Education the Creator, Education the Destroyer
Kevin surprised me. I knew that he didn’t have much money because he was putting himself through his second Bachelor’s degree. So I guessed that his financial story would be about how it sucks to be poor while your friends make big money. Instead, I found a story about a passionate individual who was willing to take steps that very few others in their lost 20s would likely take.
Kevin grew up in one of the wealthiest small towns in America, right outside the Silicon Valley. “My parents were my biggest influence [regarding money]. They talked with me about it, set up an education account for me when I was young, and they put $100 in it for every $100 I put in it.” He worked scooping ice cream all through high school, and was extremely frugal, putting away almost everything for college (which his parents dutifully doubled). He learned early on how to make a good return on his money, and today he still holds some stocks, even while paying for school.
Kevin joined the Peace Corps after graduating from college. In addition to learning about sustainable living and renewable energy, he saw poverty — real poverty. Upon returning to the US, he realized that he didn’t want any of the jobs that his undergraduate degree could offer him. He wanted to be able to work for causes that really mattered.
He spent some time in Los Angeles selling restaurant supplies. “I chose electrical engineering after coming back [from the Peace Corps], selling restaurant supplies in Los Angeles, and living in a garage with my cat.” He was making money — but he didn’t like his job and the city was expensive. So he went back to school to study electrical engineering because of his interest in renewable energy and sustainability.
“Getting a second Bachelor’s degree is unusual,” admits Kevin. While graduate programs offer scholarships and teaching stipends, there are no such financial perks for a second undergraduate degree. He works at a travel store to finance his second swing at education.
For many young adults who haven’t discovered a career, continuing their education can seem like a good default option. For Kevin, however, it’s an expensive decision that costs money now and delays future earnings. He graduated from his first degree debt-free, but it doesn’t look like he’ll be so lucky this time around.
How do we help people like Kevin make better educational choices the first time? The cost of college tuition and the amount of student debt is rising faster than ever, and the financial consequences can impact graduates throughout their lives.
There are no easy answers to these questions, although potential solutions from debt forgiveness to free college have been making the political rounds lately. Personally, I think it comes down to financial education. One of Monte Largo’s core principles is that Independence is Built on Education, but I think we need to clarify what that means.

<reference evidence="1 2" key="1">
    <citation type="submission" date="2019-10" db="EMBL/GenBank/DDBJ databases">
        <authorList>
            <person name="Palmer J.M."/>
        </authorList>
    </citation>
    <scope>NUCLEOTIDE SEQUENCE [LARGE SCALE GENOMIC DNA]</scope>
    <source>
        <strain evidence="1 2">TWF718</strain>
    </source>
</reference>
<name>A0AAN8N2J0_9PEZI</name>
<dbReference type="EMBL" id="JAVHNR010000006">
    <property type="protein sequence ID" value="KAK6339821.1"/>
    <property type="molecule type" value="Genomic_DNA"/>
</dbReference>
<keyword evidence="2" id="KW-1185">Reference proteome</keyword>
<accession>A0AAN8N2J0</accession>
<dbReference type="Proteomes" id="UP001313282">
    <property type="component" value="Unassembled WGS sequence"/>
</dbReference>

When young adults understand basic financial principles like cost-benefit analysis and return on investment, they are empowered to make better decisions about higher education. If high school students and their parents had the financial education to choose schools and degree programs with a higher return on investment, productive schools would benefit, while unproductive schools(read: private and for-profit schools with poor job placement statistics) would justifiably fail. This would ensure that every student was a good fit for the degree they chose.
For high school students who haven’t found a passion by graduation (read: all high schoolers), community college is an excellent (and frugal) way to study a well-rounded curriculum while delaying the important decision of choosing a major. Other students may choose to serve in the military to gain job experience and generous financial aid packages, while others, like Kevin, could join service organizations and volunteer. Free and low-cost online learning from traditional universities and innovative private organizations is yet another way for students to get a taste of a wide variety of subjects before specializing.
Most importantly, education in personal finance is critical to reforming higher education. Prospective students must be able to articulate the goal of their studies, understand the financial consequences of their choices, and do the math to make an informed decision.
We know this works because the most affluent communities in our country already do it. The wealthy send their kids to high schools with classes that are representative of the job market (like robotics or accounting). The wealthy and intelligent focus on Pre-K education. The wealthy, intelligent, and frugal do all those things and encourage their children attend community college or consider alternatives to minimize their university expenses and maximize the rewards.
I have no doubt that Kevin has a bright future in whatever field he chooses. He’s smart and driven. But I’m betting he, his parents, and the economy, would have been better off, had he made the right decision the first time around.
Nathan is the Chief Financial Advisor at Monte Largo Financial
*Kevin’s name has been omitted for privacy